“Oh dear,” I said, not looking forward to what was about to erupt.  She turned in her chair, turned right around, one hand on the wine glass and the other gripping the back of the chair.

“You boys think you’re so bloody clever don’t you? And don’t you dare come the innocent with me young man! I’ve been your mother long enough to know when you’re lying, which is most of the time! You little idiots put something in his drink, didn’t you?”

I said nothing.  Just stood there with my arms hanging and my face blank.  I just stared back into her quickly reddening face and felt my fear washing away.  I wanted to laugh at her for some reason.  I wanted to scream laughter right into her twisted little face.  I wanted to say, yeah, so what?  I kept my mouth shut.  There were tears shining in her eyes, but her mouth was an ugly snarl.  “We know that you did, so you don’t need to have the guts to admit it Danny.  And what about his slashed tyres, eh?  Funny that happening after you admitting damaging Frank’s car!  And no other cars in the street are targeted!  Like someone’s trying to give him a message, eh?”  She paused, tilted her head, maybe giving me the opportunity to speak, but there was no point, so I stayed silent.  “I wanted to call the police,” she said then. “But Lee wouldn’t hear of it.  For some reason, he actually likes you and wants to be friends with you!”  She got up then, still clutching her wine glass, and she seemed out of breath, as if if her anger was consuming all the oxygen.  “I don’t know why I’m surprised at you Danny, but I never thought even you would stoop this low!  Spiking someone’s drink!  Do you know how dangerous that is?  He’s been so ill he’s missed work!  What the hell is wrong with you?”

I started to edge towards the door. “Don’t know what you’re talking about,” I muttered uneasily.  “We didn’t do anything.”

Her eyes shot wide open then.  I moved quick, but she was quick getting after me, screeching; “Liar!  You are nothing but a liar!  I don’t believe a word you say, not ever!  And it won’t work!  Do you hear me, it won’t work!”  I was on the stairs, pounding up them to escape her. “He told me!” she was screaming behind me. “He told me nothing you do will ever scare him away!  It doesn’t matter what you little shits do!  He loves me!  Did you hear that you twisted little boy?  He loves me and I love him back!”

I wrenched open my door and slammed it behind me.  “I am ashamed to be your mother!” I heard her shriek.  “If I knew where your dad was I would pack you off to him, because I have had enough!”

I slid the lock across the door and pressed my forehead into the wood.  I could hear it vibrating with her noise.  I stayed like that until her noise stopped.  The house fell silent.  I heard her car starting up outside, and then I was alone.  It didn’t matter I thought, while I shook with rage and blinked away tears.  It didn’t matter, what she said or thought about me, it didn’t fucking matter at the end of the day.  All that mattered was the plan.  All that mattered was keeping that creepy gorilla away from my home and my life.  Love, I thought, my lips parting in a snarl, how the fuck could they love each other after a couple of weeks?  “Bullshit,” I turned around and told Kurt Cobain.  He stared back at me from above my bed.  I’d bought the poster for £3.99 in Our Price, and it was the best one I had.  Just him, glaring through his hair, looking like he felt how I felt most of the time in this life.  Confused and pissed off.  I stomped to my desk and hit play.  Smells Like Teen Spirit throbbed it’s steady, building beat.  I turned it up as loud as it would go. “Plan C is next anyway,” I said to the poster.  “Plan C starts tomorrow, you stupid fuckers!”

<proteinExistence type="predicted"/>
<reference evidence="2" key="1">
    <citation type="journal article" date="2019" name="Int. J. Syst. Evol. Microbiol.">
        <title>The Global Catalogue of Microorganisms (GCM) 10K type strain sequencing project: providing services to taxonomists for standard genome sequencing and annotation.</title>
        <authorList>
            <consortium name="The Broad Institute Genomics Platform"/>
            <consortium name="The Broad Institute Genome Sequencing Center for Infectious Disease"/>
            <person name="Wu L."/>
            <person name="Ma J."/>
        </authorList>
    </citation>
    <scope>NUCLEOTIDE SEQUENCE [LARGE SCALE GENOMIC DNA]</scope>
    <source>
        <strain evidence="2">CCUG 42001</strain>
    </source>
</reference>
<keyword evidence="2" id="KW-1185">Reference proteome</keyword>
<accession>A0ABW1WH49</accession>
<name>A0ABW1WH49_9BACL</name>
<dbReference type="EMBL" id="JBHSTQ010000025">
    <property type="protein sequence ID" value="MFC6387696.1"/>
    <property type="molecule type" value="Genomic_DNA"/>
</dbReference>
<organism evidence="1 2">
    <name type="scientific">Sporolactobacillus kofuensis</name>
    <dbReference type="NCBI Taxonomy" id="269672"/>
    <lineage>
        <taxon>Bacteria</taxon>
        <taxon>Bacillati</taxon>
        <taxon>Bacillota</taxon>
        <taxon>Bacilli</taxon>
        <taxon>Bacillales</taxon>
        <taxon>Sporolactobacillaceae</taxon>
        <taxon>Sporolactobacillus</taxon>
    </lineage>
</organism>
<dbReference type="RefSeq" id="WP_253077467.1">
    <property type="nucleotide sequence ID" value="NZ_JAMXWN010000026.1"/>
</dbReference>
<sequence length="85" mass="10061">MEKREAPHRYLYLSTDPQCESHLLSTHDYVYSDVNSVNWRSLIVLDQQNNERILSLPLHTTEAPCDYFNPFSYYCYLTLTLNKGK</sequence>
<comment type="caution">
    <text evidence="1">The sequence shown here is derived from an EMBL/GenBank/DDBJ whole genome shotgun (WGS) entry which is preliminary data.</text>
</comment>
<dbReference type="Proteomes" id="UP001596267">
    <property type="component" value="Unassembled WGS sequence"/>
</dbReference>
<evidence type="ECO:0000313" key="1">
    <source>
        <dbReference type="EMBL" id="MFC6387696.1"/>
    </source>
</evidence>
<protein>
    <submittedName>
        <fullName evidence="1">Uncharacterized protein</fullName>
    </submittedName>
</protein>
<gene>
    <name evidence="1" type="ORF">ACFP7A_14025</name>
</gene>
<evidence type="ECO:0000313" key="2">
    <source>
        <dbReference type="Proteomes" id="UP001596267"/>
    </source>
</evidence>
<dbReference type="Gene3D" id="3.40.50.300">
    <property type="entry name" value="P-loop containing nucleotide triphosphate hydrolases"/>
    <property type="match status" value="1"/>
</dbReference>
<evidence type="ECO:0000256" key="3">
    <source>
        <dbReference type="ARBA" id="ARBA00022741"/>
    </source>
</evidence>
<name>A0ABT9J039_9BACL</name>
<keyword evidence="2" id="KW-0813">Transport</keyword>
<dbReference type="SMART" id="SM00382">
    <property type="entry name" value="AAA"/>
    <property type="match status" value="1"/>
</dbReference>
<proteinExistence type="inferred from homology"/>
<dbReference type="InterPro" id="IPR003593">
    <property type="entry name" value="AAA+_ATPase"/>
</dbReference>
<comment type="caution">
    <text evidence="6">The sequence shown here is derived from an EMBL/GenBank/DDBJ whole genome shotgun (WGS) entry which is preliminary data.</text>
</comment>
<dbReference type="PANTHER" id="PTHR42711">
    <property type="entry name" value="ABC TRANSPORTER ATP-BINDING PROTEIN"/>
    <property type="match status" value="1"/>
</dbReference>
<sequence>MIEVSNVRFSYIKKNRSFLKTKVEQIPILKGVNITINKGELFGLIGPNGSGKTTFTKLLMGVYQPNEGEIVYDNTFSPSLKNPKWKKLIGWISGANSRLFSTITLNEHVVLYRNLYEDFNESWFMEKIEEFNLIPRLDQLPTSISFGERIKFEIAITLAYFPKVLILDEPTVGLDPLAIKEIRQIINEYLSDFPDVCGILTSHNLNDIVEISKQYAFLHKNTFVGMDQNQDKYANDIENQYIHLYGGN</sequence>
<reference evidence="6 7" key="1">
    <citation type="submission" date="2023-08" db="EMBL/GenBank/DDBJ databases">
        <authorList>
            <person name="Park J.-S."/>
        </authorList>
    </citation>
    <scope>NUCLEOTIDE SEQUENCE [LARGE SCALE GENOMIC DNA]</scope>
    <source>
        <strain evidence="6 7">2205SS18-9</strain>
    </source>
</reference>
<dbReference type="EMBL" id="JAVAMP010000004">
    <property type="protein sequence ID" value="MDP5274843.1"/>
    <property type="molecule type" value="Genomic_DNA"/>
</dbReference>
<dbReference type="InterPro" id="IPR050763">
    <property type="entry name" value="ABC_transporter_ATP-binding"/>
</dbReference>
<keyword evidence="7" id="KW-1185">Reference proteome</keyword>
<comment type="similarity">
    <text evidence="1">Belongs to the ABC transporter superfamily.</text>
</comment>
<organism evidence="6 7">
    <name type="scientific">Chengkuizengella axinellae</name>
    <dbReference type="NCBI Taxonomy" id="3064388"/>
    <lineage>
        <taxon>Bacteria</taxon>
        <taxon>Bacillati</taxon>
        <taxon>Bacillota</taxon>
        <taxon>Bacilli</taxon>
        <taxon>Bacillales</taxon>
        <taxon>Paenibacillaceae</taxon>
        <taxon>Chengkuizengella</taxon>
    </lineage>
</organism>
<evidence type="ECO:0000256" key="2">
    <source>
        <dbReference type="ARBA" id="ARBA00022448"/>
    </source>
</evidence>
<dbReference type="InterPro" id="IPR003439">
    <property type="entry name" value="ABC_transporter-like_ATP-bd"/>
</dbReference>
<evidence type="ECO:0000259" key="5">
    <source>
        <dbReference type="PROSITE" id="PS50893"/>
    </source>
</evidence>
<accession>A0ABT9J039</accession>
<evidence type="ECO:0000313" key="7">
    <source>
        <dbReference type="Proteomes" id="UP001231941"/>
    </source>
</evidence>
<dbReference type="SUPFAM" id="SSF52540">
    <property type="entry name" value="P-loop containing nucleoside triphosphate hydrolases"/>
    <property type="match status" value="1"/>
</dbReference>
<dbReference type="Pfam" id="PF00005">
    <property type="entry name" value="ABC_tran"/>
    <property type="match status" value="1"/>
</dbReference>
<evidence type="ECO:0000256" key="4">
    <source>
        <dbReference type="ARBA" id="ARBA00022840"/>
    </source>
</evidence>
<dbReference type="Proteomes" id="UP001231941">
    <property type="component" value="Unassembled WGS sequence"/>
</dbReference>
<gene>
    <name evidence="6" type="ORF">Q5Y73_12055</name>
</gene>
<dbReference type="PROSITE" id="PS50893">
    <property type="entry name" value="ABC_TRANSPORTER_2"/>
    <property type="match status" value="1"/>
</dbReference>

“What the hell is Plan C anyway?” Billy wanted to know, when we were gathered again after school the next day.  This time we were at Michael’s.  He had returned home from school to find a note from his mother pinned to the fridge.  She had gone to her sisters for a few days, and he was alone.  We spread ourselves out in the lounge, the stereo on, blasting out The Stone Roses.  Michael beamed and clapped his hands at the question.

“You’re gonna’ like Plan C,” he announced to us in confidence.  “Plan C is prank call time!”

I was sprawled on the sofa with my legs dangling over the arm.  I had a pile of tapes on my belly and was sorting through them.  “Nice,” I nodded in response.  “I like the sound of that.  Subtle.”

Michael jerked his head towards the phone in the hallway. “Who wants to go first?”